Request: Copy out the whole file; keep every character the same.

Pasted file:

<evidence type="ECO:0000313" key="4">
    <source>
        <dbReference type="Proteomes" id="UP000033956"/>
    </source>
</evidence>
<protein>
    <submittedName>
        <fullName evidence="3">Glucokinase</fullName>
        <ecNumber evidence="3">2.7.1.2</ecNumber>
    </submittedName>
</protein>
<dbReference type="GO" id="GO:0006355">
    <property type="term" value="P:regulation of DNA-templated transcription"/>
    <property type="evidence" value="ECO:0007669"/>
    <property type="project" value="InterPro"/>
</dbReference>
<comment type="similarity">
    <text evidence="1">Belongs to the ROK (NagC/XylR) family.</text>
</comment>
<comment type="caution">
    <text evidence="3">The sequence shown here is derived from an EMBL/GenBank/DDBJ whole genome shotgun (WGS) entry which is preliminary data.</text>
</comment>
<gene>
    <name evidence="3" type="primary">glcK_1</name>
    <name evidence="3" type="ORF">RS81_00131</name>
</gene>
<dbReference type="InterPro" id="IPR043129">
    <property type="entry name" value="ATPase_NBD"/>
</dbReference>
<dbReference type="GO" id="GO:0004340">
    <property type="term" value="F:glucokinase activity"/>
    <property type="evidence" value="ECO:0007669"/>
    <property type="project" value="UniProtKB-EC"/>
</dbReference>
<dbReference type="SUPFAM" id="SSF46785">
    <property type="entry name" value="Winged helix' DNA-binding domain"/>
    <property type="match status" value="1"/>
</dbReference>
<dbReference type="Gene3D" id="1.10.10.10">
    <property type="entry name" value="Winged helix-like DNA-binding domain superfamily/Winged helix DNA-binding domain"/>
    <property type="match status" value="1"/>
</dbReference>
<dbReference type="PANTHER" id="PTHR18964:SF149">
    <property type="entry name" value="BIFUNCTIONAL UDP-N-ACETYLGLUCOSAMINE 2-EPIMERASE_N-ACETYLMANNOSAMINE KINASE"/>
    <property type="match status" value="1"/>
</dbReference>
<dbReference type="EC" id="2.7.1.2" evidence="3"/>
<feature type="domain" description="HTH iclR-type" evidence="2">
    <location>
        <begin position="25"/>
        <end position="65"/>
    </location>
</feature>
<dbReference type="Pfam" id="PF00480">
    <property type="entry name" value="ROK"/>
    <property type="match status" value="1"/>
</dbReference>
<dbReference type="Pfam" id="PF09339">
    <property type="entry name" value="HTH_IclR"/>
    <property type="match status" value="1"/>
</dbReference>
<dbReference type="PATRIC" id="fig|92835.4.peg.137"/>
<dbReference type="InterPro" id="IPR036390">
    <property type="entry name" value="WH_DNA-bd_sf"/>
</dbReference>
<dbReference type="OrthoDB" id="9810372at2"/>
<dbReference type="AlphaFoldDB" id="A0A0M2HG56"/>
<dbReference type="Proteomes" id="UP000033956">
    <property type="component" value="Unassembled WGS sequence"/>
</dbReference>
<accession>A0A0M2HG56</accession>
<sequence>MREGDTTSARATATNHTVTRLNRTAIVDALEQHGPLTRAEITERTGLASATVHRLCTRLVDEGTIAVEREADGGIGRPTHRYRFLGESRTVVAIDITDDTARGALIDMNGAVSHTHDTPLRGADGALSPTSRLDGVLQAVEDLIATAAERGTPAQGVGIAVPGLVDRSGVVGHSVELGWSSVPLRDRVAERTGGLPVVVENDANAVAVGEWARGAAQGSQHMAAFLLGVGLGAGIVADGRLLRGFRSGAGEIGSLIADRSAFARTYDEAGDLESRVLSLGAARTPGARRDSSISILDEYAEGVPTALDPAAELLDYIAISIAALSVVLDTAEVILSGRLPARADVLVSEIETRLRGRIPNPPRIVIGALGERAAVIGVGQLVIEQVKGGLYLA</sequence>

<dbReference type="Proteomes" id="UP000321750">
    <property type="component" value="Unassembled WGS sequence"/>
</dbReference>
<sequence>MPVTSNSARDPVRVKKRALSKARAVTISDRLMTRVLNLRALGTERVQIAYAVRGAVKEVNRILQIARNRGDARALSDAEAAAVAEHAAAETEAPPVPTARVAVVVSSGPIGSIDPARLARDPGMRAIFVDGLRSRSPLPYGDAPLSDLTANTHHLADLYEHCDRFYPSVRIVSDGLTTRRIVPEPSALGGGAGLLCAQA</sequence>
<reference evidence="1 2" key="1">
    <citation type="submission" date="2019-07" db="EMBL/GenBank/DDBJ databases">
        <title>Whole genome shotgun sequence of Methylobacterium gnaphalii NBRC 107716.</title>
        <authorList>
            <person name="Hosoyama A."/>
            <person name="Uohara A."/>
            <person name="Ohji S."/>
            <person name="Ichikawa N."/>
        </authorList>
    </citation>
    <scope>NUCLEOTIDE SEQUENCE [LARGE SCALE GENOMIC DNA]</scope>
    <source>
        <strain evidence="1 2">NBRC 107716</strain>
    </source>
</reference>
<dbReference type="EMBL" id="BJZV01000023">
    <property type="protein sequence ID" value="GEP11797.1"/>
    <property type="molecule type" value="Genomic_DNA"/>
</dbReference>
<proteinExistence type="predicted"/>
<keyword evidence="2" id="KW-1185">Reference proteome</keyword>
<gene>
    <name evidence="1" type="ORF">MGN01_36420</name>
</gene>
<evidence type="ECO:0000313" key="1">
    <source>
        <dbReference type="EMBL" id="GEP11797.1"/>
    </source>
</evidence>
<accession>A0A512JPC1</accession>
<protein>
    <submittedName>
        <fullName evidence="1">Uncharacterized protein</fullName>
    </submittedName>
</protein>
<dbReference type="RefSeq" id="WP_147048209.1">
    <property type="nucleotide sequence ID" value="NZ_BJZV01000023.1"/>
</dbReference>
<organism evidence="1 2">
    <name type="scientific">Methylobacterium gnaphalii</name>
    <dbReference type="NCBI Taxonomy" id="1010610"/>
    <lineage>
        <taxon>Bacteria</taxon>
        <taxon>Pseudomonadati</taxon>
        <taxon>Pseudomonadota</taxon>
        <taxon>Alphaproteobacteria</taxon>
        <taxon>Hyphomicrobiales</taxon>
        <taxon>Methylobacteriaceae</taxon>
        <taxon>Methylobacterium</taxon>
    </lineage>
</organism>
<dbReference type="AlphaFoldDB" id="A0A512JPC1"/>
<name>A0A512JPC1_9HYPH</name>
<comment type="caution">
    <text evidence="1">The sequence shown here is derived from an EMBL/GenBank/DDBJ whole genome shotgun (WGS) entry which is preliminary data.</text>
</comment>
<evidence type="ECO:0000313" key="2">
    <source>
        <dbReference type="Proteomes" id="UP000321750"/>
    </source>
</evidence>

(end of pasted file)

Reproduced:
<evidence type="ECO:0000313" key="4">
    <source>
        <dbReference type="Proteomes" id="UP000033956"/>
    </source>
</evidence>
<protein>
    <submittedName>
        <fullName evidence="3">Glucokinase</fullName>
        <ecNumber evidence="3">2.7.1.2</ecNumber>
    </submittedName>
</protein>
<dbReference type="GO" id="GO:0006355">
    <property type="term" value="P:regulation of DNA-templated transcription"/>
    <property type="evidence" value="ECO:0007669"/>
    <property type="project" value="InterPro"/>
</dbReference>
<comment type="similarity">
    <text evidence="1">Belongs to the ROK (NagC/XylR) family.</text>
</comment>
<comment type="caution">
    <text evidence="3">The sequence shown here is derived from an EMBL/GenBank/DDBJ whole genome shotgun (WGS) entry which is preliminary data.</text>
</comment>
<gene>
    <name evidence="3" type="primary">glcK_1</name>
    <name evidence="3" type="ORF">RS81_00131</name>
</gene>
<dbReference type="InterPro" id="IPR043129">
    <property type="entry name" value="ATPase_NBD"/>
</dbReference>
<dbReference type="GO" id="GO:0004340">
    <property type="term" value="F:glucokinase activity"/>
    <property type="evidence" value="ECO:0007669"/>
    <property type="project" value="UniProtKB-EC"/>
</dbReference>
<dbReference type="SUPFAM" id="SSF46785">
    <property type="entry name" value="Winged helix' DNA-binding domain"/>
    <property type="match status" value="1"/>
</dbReference>
<dbReference type="Gene3D" id="1.10.10.10">
    <property type="entry name" value="Winged helix-like DNA-binding domain superfamily/Winged helix DNA-binding domain"/>
    <property type="match status" value="1"/>
</dbReference>
<dbReference type="PANTHER" id="PTHR18964:SF149">
    <property type="entry name" value="BIFUNCTIONAL UDP-N-ACETYLGLUCOSAMINE 2-EPIMERASE_N-ACETYLMANNOSAMINE KINASE"/>
    <property type="match status" value="1"/>
</dbReference>
<dbReference type="EC" id="2.7.1.2" evidence="3"/>
<feature type="domain" description="HTH iclR-type" evidence="2">
    <location>
        <begin position="25"/>
        <end position="65"/>
    </location>
</feature>
<dbReference type="Pfam" id="PF00480">
    <property type="entry name" value="ROK"/>
    <property type="match status" value="1"/>
</dbReference>
<dbReference type="Pfam" id="PF09339">
    <property type="entry name" value="HTH_IclR"/>
    <property type="match status" value="1"/>
</dbReference>
<dbReference type="PATRIC" id="fig|92835.4.peg.137"/>
<dbReference type="InterPro" id="IPR036390">
    <property type="entry name" value="WH_DNA-bd_sf"/>
</dbReference>
<dbReference type="OrthoDB" id="9810372at2"/>
<dbReference type="AlphaFoldDB" id="A0A0M2HG56"/>
<dbReference type="Proteomes" id="UP000033956">
    <property type="component" value="Unassembled WGS sequence"/>
</dbReference>
<accession>A0A0M2HG56</accession>
<sequence>MREGDTTSARATATNHTVTRLNRTAIVDALEQHGPLTRAEITERTGLASATVHRLCTRLVDEGTIAVEREADGGIGRPTHRYRFLGESRTVVAIDITDDTARGALIDMNGAVSHTHDTPLRGADGALSPTSRLDGVLQAVEDLIATAAERGTPAQGVGIAVPGLVDRSGVVGHSVELGWSSVPLRDRVAERTGGLPVVVENDANAVAVGEWARGAAQGSQHMAAFLLGVGLGAGIVADGRLLRGFRSGAGEIGSLIADRSAFARTYDEAGDLESRVLSLGAARTPGARRDSSISILDEYAEGVPTALDPAAELLDYIAISIAALSVVLDTAEVILSGRLPARADVLVSEIETRLRGRIPNPPRIVIGALGERAAVIGVGQLVIEQVKGGLYLA</sequence>

<dbReference type="Proteomes" id="UP000321750">
    <property type="component" value="Unassembled WGS sequence"/>
</dbReference>
<sequence>MPVTSNSARDPVRVKKRALSKARAVTISDRLMTRVLNLRALGTERVQIAYAVRGAVKEVNRILQIARNRGDARALSDAEAAAVAEHAAAETEAPPVPTARVAVVVSSGPIGSIDPARLARDPGMRAIFVDGLRSRSPLPYGDAPLSDLTANTHHLADLYEHCDRFYPSVRIVSDGLTTRRIVPEPSALGGGAGLLCAQA</sequence>
<reference evidence="1 2" key="1">
    <citation type="submission" date="2019-07" db="EMBL/GenBank/DDBJ databases">
        <title>Whole genome shotgun sequence of Methylobacterium gnaphalii NBRC 107716.</title>
        <authorList>
            <person name="Hosoyama A."/>
            <person name="Uohara A."/>
            <person name="Ohji S."/>
            <person name="Ichikawa N."/>
        </authorList>
    </citation>
    <scope>NUCLEOTIDE SEQUENCE [LARGE SCALE GENOMIC DNA]</scope>
    <source>
        <strain evidence="1 2">NBRC 107716</strain>
    </source>
</reference>
<dbReference type="EMBL" id="BJZV01000023">
    <property type="protein sequence ID" value="GEP11797.1"/>
    <property type="molecule type" value="Genomic_DNA"/>
</dbReference>
<proteinExistence type="predicted"/>
<keyword evidence="2" id="KW-1185">Reference proteome</keyword>
<gene>
    <name evidence="1" type="ORF">MGN01_36420</name>
</gene>
<evidence type="ECO:0000313" key="1">
    <source>
        <dbReference type="EMBL" id="GEP11797.1"/>
    </source>
</evidence>
<accession>A0A512JPC1</accession>
<protein>
    <submittedName>
        <fullName evidence="1">Uncharacterized protein</fullName>
    </submittedName>
</protein>
<dbReference type="RefSeq" id="WP_147048209.1">
    <property type="nucleotide sequence ID" value="NZ_BJZV01000023.1"/>
</dbReference>
<organism evidence="1 2">
    <name type="scientific">Methylobacterium gnaphalii</name>
    <dbReference type="NCBI Taxonomy" id="1010610"/>
    <lineage>
        <taxon>Bacteria</taxon>
        <taxon>Pseudomonadati</taxon>
        <taxon>Pseudomonadota</taxon>
        <taxon>Alphaproteobacteria</taxon>
        <taxon>Hyphomicrobiales</taxon>
        <taxon>Methylobacteriaceae</taxon>
        <taxon>Methylobacterium</taxon>
    </lineage>
</organism>
<dbReference type="AlphaFoldDB" id="A0A512JPC1"/>
<name>A0A512JPC1_9HYPH</name>
<comment type="caution">
    <text evidence="1">The sequence shown here is derived from an EMBL/GenBank/DDBJ whole genome shotgun (WGS) entry which is preliminary data.</text>
</comment>
<evidence type="ECO:0000313" key="2">
    <source>
        <dbReference type="Proteomes" id="UP000321750"/>
    </source>
</evidence>